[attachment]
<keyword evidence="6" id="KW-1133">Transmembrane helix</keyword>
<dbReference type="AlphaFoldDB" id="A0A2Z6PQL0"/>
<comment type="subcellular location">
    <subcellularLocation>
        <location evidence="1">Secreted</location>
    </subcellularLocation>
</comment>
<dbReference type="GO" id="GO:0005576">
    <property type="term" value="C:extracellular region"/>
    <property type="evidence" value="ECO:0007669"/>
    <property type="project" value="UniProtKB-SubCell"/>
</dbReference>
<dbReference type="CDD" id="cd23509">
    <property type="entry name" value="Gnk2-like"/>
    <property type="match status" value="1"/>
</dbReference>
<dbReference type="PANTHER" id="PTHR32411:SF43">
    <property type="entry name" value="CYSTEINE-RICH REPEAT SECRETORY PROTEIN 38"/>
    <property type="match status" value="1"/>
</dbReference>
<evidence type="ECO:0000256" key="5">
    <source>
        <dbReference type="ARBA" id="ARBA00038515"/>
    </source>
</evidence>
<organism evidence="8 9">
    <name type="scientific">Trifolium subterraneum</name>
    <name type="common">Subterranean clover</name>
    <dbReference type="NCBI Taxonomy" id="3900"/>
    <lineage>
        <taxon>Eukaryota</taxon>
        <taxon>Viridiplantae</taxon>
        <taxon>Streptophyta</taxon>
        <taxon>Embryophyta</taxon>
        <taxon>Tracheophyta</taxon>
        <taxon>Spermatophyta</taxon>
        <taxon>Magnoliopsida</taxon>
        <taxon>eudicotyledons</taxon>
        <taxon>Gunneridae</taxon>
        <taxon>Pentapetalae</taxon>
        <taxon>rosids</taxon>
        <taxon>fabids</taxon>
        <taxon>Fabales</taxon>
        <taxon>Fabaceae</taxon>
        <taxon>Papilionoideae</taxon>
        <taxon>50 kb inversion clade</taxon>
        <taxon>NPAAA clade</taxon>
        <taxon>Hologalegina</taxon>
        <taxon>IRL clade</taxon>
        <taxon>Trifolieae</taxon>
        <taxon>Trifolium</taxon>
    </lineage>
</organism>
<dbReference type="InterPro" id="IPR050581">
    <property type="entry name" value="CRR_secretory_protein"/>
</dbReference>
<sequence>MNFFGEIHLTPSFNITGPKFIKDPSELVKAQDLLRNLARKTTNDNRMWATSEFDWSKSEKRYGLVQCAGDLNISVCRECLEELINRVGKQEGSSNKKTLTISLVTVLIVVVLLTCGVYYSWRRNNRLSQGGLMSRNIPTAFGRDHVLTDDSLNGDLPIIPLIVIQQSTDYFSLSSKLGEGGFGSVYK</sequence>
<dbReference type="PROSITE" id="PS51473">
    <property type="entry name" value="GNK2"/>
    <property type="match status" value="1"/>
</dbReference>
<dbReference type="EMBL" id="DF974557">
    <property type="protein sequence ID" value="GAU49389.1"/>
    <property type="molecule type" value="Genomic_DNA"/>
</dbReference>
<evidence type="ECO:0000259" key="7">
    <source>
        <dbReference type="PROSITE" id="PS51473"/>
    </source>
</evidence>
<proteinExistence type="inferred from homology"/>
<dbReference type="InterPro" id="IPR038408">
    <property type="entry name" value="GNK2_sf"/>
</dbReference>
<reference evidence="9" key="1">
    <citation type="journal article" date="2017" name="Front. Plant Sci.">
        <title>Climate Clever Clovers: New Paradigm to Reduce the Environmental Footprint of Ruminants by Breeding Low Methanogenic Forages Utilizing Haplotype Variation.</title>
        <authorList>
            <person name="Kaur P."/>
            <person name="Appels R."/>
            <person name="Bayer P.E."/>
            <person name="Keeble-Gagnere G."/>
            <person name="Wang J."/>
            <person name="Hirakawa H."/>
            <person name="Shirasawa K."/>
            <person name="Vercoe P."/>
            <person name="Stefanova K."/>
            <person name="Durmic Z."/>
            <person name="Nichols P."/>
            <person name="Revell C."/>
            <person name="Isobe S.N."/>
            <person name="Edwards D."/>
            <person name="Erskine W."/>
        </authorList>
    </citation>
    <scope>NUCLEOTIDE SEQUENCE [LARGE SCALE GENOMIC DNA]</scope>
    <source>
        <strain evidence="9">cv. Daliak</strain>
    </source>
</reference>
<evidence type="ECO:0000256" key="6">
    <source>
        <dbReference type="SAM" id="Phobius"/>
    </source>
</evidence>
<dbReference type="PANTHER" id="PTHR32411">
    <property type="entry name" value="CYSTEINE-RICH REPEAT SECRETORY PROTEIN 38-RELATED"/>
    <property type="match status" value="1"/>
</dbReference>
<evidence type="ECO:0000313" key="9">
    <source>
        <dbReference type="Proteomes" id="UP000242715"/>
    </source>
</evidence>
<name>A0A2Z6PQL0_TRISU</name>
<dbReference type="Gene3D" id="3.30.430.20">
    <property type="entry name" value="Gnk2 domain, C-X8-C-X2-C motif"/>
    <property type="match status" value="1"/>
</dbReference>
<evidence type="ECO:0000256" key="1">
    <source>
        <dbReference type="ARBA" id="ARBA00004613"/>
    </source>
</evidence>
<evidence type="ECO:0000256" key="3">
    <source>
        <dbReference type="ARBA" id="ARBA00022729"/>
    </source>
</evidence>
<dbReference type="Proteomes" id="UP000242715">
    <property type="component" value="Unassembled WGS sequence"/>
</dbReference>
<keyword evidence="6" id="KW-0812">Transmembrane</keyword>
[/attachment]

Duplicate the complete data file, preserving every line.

<keyword evidence="6" id="KW-1133">Transmembrane helix</keyword>
<dbReference type="AlphaFoldDB" id="A0A2Z6PQL0"/>
<comment type="subcellular location">
    <subcellularLocation>
        <location evidence="1">Secreted</location>
    </subcellularLocation>
</comment>
<dbReference type="GO" id="GO:0005576">
    <property type="term" value="C:extracellular region"/>
    <property type="evidence" value="ECO:0007669"/>
    <property type="project" value="UniProtKB-SubCell"/>
</dbReference>
<dbReference type="CDD" id="cd23509">
    <property type="entry name" value="Gnk2-like"/>
    <property type="match status" value="1"/>
</dbReference>
<dbReference type="PANTHER" id="PTHR32411:SF43">
    <property type="entry name" value="CYSTEINE-RICH REPEAT SECRETORY PROTEIN 38"/>
    <property type="match status" value="1"/>
</dbReference>
<evidence type="ECO:0000256" key="5">
    <source>
        <dbReference type="ARBA" id="ARBA00038515"/>
    </source>
</evidence>
<organism evidence="8 9">
    <name type="scientific">Trifolium subterraneum</name>
    <name type="common">Subterranean clover</name>
    <dbReference type="NCBI Taxonomy" id="3900"/>
    <lineage>
        <taxon>Eukaryota</taxon>
        <taxon>Viridiplantae</taxon>
        <taxon>Streptophyta</taxon>
        <taxon>Embryophyta</taxon>
        <taxon>Tracheophyta</taxon>
        <taxon>Spermatophyta</taxon>
        <taxon>Magnoliopsida</taxon>
        <taxon>eudicotyledons</taxon>
        <taxon>Gunneridae</taxon>
        <taxon>Pentapetalae</taxon>
        <taxon>rosids</taxon>
        <taxon>fabids</taxon>
        <taxon>Fabales</taxon>
        <taxon>Fabaceae</taxon>
        <taxon>Papilionoideae</taxon>
        <taxon>50 kb inversion clade</taxon>
        <taxon>NPAAA clade</taxon>
        <taxon>Hologalegina</taxon>
        <taxon>IRL clade</taxon>
        <taxon>Trifolieae</taxon>
        <taxon>Trifolium</taxon>
    </lineage>
</organism>
<dbReference type="InterPro" id="IPR050581">
    <property type="entry name" value="CRR_secretory_protein"/>
</dbReference>
<sequence>MNFFGEIHLTPSFNITGPKFIKDPSELVKAQDLLRNLARKTTNDNRMWATSEFDWSKSEKRYGLVQCAGDLNISVCRECLEELINRVGKQEGSSNKKTLTISLVTVLIVVVLLTCGVYYSWRRNNRLSQGGLMSRNIPTAFGRDHVLTDDSLNGDLPIIPLIVIQQSTDYFSLSSKLGEGGFGSVYK</sequence>
<dbReference type="PROSITE" id="PS51473">
    <property type="entry name" value="GNK2"/>
    <property type="match status" value="1"/>
</dbReference>
<dbReference type="EMBL" id="DF974557">
    <property type="protein sequence ID" value="GAU49389.1"/>
    <property type="molecule type" value="Genomic_DNA"/>
</dbReference>
<evidence type="ECO:0000259" key="7">
    <source>
        <dbReference type="PROSITE" id="PS51473"/>
    </source>
</evidence>
<proteinExistence type="inferred from homology"/>
<dbReference type="InterPro" id="IPR038408">
    <property type="entry name" value="GNK2_sf"/>
</dbReference>
<reference evidence="9" key="1">
    <citation type="journal article" date="2017" name="Front. Plant Sci.">
        <title>Climate Clever Clovers: New Paradigm to Reduce the Environmental Footprint of Ruminants by Breeding Low Methanogenic Forages Utilizing Haplotype Variation.</title>
        <authorList>
            <person name="Kaur P."/>
            <person name="Appels R."/>
            <person name="Bayer P.E."/>
            <person name="Keeble-Gagnere G."/>
            <person name="Wang J."/>
            <person name="Hirakawa H."/>
            <person name="Shirasawa K."/>
            <person name="Vercoe P."/>
            <person name="Stefanova K."/>
            <person name="Durmic Z."/>
            <person name="Nichols P."/>
            <person name="Revell C."/>
            <person name="Isobe S.N."/>
            <person name="Edwards D."/>
            <person name="Erskine W."/>
        </authorList>
    </citation>
    <scope>NUCLEOTIDE SEQUENCE [LARGE SCALE GENOMIC DNA]</scope>
    <source>
        <strain evidence="9">cv. Daliak</strain>
    </source>
</reference>
<evidence type="ECO:0000256" key="6">
    <source>
        <dbReference type="SAM" id="Phobius"/>
    </source>
</evidence>
<dbReference type="PANTHER" id="PTHR32411">
    <property type="entry name" value="CYSTEINE-RICH REPEAT SECRETORY PROTEIN 38-RELATED"/>
    <property type="match status" value="1"/>
</dbReference>
<evidence type="ECO:0000313" key="9">
    <source>
        <dbReference type="Proteomes" id="UP000242715"/>
    </source>
</evidence>
<name>A0A2Z6PQL0_TRISU</name>
<dbReference type="Gene3D" id="3.30.430.20">
    <property type="entry name" value="Gnk2 domain, C-X8-C-X2-C motif"/>
    <property type="match status" value="1"/>
</dbReference>
<evidence type="ECO:0000256" key="1">
    <source>
        <dbReference type="ARBA" id="ARBA00004613"/>
    </source>
</evidence>
<evidence type="ECO:0000256" key="3">
    <source>
        <dbReference type="ARBA" id="ARBA00022729"/>
    </source>
</evidence>
<dbReference type="Proteomes" id="UP000242715">
    <property type="component" value="Unassembled WGS sequence"/>
</dbReference>
<keyword evidence="6" id="KW-0812">Transmembrane</keyword>